Medical Marijuana: An Action Plan for Employers
On June 26th, Oklahoma voters approved the legalization of medical marijuana by a 57% majority. The law, which is set to go into effect in late July, presents an all-new challenge in the workplace: balancing the rights of employees who possess a valid medical marijuana license with the needs of employers to maintain a safe, drug-free environment. It’s possible, but not easy. Proper execution is the key.
During this one-hour complimentary webinar, McAfee & Taft labor and employment attorneys Charlie Plumb, Paul Ross and Kirk Turner separate fact from fiction regarding what’s included in the new law, take a look at the progress that’s been made by the Oklahoma State Department of Health in developing a framework for regulating the state’s new medical marijuana industry, and review best practices for employers for staying in compliance and out of court.
- Employment protections for medical marijuana license holders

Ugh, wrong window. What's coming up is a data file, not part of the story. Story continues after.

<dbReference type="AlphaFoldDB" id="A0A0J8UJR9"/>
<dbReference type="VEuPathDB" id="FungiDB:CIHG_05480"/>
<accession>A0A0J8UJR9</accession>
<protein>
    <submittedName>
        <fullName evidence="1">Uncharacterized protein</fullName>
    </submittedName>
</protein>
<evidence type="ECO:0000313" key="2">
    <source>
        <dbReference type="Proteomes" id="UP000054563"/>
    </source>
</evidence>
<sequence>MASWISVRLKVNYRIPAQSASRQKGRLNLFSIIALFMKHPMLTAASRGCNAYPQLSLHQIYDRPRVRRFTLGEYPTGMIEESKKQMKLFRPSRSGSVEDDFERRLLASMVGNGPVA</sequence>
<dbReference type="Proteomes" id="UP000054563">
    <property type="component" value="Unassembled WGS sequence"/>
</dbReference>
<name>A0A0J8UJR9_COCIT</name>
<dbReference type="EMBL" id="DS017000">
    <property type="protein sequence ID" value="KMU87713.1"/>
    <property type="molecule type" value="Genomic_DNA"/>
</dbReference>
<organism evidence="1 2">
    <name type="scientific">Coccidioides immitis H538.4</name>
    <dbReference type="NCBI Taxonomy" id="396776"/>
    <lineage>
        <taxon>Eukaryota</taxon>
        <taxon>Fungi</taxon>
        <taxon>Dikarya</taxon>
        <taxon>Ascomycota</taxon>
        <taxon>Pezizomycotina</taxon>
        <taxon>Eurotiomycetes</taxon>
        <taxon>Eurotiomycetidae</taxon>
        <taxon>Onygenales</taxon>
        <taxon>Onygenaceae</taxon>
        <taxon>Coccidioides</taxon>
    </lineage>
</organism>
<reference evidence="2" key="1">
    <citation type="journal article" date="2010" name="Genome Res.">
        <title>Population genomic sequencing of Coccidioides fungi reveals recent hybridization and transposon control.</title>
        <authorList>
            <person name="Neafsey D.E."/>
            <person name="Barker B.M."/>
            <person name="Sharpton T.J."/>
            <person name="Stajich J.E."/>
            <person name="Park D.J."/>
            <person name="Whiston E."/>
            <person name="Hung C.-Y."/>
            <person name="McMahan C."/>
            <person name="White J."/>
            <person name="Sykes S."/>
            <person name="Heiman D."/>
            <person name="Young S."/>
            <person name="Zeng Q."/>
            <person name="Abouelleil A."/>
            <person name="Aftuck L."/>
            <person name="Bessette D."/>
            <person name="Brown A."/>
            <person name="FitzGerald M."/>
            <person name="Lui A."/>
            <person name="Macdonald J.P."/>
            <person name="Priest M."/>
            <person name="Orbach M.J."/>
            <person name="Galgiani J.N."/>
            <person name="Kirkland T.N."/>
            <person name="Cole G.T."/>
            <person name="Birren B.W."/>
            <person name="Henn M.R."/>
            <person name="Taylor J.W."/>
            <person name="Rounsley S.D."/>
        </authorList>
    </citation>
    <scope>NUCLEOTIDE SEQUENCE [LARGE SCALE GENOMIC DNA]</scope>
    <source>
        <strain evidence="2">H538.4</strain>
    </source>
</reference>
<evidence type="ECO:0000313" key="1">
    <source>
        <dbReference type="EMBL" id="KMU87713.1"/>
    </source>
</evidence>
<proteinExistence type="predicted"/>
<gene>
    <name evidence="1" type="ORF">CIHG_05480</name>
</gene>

- Implementing and enforcing lawful workplace restrictions
- Why now is the time to review and revise your drug and alcohol policies and testing programs
- Training your managers and supervisors to observe and document impairment
- What you’ll need to successfully defend yourself in the event of a lawsuit
- What to expect in the way of potential legal activity in the Oklahoma Legislature and in the courts
This webinar is now available for on-demand viewing. Register below to receive immediate access. NOTE: Pre-registration (by July 18, 2018) was required to qualify for HRCI or SHRM credit and credit is only available for 30 days after webinar’s release.
- State Question 788 “Medical Marijuana Initiative” Original Text (PDF)
- Oklahoma Medical Marijuana Authority Emergency Rules for Implementation of SQ788 — Approved 7/10/18 (PDF)
- Oklahoma Attorney General letter advising Oklahoma Board of Health that it acted outside its statutory authority with some of its medical marijuana rules (PDF)
- U.S. Department of Transportation “Medical Marijuana” Notice stating that the Department of Transportation’s Drug and Alcohol Testing Regulation — 49 CFR Part 40, at 40.151(e) — does not authorize “medical marijuana” under a state law to be a valid medical explanation for a transportation employee’s positive drug test result.